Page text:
Effect of Immunization on Antibody Concentration
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Published: Mon, 14 May 2018
- James King
Practical Report: Heamagglutination
Many important assays are based around an antibodies ability to its antigen and cause a change in its physical state which is more often than not visible by eye. One example of this is agglutination, this often occurs when the antibody binds to the antigen which is displayed on the surface of a large particle such as a pathogenic bacterium. However what we are looking at in this experiment is the ability of antibodies to bind to the antigens displayed on the surface of red blood cells (RBC), this is known as haemagglutination. In this experiment we added antibody to sheep red blood cells, if agglutination occurs then the observation will be that the red blood cells will form a continuous layer across the base of the microtitre plate well. If no agglutination occurs then the observation will be a small clump at the bottom of the V-shaped well due to the settling of the cells. The main aim of this experiment is to find out the effect that immunization has on the concentration of antibodies present and whether immunization has a positive affect helping the immune system produce antibodies to protect against pathogens. I expect that the more the sera has been immunised then the more agglutination will occur, as increased immunization results in a higher concentration of antibody created so when dilution is carried out the concentration will stay higher for longer allowing agglutination to still occur. (239 words)
Materials: – V-bottomed Microtitre plate
– Phosphate buffered saline (PBS)
– 1% Sheep red blood cells (SRBC)
– 3 Serum samples:-
Sera 1: Pre-immunization
Sera 2: Rabbit anti sheep red blood cell antisera 6 days after one immunization with SRBC
Sera 3: Rabbit anti sheep red blood cell antisera 7 days after the third of three separate immunizations with SRBC. Each immunization was carried out 7 days apart.
50µl of PBS was added, using a Gilson P200 adjustable pipette, to all he wells in four rows (A, B, C & D) of a V-bottomed microtitre plate. Then another 50µl of PBS was added to well A1, 50µl of serum 1 was added to well B1, 50µl of serum 2 was added to well C1 and 50µl of serum 3 was added to well D1. A1, B1, C1 & D1 were then double diluted across the microtitre plate. After this was completed 50µl of 1% SRBC was added to every well in the four rows used and they were left at room temperature for one hour before observations could be made. (180 words)
Fig.1 shows my results, the initial PBS and serum mix is the furthest well to the left with each double dilution the next well to the right. You can see that in some wells, mainly the first two rows, there is a small red clump at the bottom of the V-bottomed microtitre plate showing that no agglutination has occurred, but others have a red carpet-like covering showing that agglutination has occurred. (75 words)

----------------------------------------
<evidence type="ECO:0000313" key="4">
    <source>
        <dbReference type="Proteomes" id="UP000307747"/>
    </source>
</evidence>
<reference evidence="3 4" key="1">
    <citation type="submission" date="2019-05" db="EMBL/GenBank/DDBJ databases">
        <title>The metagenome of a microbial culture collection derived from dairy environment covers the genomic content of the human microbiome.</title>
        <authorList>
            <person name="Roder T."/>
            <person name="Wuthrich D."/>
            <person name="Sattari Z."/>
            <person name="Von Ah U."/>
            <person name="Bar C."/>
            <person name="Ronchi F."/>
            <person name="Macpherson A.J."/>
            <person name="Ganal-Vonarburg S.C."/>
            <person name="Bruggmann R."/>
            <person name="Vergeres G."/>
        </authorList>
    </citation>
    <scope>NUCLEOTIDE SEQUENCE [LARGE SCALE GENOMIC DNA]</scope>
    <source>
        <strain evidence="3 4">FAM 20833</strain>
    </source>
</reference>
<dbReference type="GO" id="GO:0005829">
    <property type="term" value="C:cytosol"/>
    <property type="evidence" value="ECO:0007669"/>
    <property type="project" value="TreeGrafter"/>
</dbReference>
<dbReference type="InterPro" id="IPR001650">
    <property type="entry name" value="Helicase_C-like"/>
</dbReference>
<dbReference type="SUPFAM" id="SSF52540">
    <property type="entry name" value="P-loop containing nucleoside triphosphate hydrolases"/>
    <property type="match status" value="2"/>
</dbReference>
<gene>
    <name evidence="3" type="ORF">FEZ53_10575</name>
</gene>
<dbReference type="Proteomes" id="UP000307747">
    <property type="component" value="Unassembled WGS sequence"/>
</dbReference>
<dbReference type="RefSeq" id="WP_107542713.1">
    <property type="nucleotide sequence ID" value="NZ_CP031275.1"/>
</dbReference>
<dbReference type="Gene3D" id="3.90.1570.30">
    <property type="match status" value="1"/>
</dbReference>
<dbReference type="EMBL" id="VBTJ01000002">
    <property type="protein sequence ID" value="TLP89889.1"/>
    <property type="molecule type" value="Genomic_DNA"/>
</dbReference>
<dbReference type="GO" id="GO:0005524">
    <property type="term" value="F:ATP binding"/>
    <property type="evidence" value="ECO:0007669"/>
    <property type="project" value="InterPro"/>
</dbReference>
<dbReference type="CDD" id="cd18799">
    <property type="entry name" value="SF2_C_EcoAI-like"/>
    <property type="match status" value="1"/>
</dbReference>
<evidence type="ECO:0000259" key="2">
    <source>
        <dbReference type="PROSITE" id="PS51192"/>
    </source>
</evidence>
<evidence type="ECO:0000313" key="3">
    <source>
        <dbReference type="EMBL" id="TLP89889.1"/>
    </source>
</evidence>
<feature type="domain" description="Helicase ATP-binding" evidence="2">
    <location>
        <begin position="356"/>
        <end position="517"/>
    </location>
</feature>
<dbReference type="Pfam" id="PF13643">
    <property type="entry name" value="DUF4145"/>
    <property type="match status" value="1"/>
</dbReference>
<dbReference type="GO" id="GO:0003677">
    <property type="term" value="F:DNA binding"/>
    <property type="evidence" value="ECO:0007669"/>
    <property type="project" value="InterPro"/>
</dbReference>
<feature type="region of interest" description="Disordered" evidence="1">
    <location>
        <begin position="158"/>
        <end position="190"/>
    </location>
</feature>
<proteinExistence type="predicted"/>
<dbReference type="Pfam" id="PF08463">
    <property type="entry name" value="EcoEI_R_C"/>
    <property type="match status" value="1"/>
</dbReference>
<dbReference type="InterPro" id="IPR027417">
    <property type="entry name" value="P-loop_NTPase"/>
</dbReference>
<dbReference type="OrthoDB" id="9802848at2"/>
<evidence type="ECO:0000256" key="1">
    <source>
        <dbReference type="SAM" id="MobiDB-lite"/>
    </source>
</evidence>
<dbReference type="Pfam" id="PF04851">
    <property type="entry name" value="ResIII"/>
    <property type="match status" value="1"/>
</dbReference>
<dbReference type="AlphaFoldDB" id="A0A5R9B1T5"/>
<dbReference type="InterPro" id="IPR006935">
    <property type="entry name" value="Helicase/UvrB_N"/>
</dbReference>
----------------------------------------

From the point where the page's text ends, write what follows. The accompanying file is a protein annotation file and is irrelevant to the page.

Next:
Our results show some wells that have undergone agglutination as there is a red carpet-like covering however others have a small red clump at the bottom of the microtitre well. The results from the first two rows show no agglutination has occurred in any of these wells as there is a small circular clump at the bottom of the well. In the first three wells of the third row there is a red carpet-like covering, this shows that agglutination had occurred. The reason this has agglutinated is due to the fact the serum added to well C1 had been immunized with SRBC 6 days before we had used it, this had allowed the immunoglobulins to get passed it’s ‘lag phase’ (around 6 days) and reach the primary stage where Immunoglobulin Mu (IgM) is produced allowing binding so agglutination occurs. No more wells have agglutinated due to the dilution, decreasing the concentration by 4 fold each well. 6 in 7 wells on the fourth row have agglutinated, more wells haven’t agglutinated due to the fact that the serum added to well D1 was immunized 3 times over 21 days prior to use. This means the ‘lag phase’ has been surpassed and the secondary response has occurred, by this stage memory cells are produced so antibodies get produced faster and in a higher concentration. (222 words) (Mention about the anomaly on 4th row)
The results are as I would have expected; the first row only contains PBS and the second row contained sera 1 which was pre-immunisation, this meant it contained no antisera, meaning no antibodies were present to produce immunoglobulins. The results from the next two rows are also in accordance to what I would’ve expected as the first few rows have agglutinated with more agglutination occurring in the final row due to a much higher concentration of antibodies present. Overall I believe that the experiment has worked as expected, showing that immunisation has a huge impact on the concentration of antibodies present and that it is crucial in helping the immune system to fight off invasive pathogens. (116 words)
Sera 1 had a titre of 0 as no agglutination occurred so no antibody was present. Sera 2 had a titre of 8 as agglutination last occurred in well 3 which had a dilution of 1:16. Sera 3 had a titre of 2048 as agglutination last occurred in well 7 which had a dilution of 1:4096.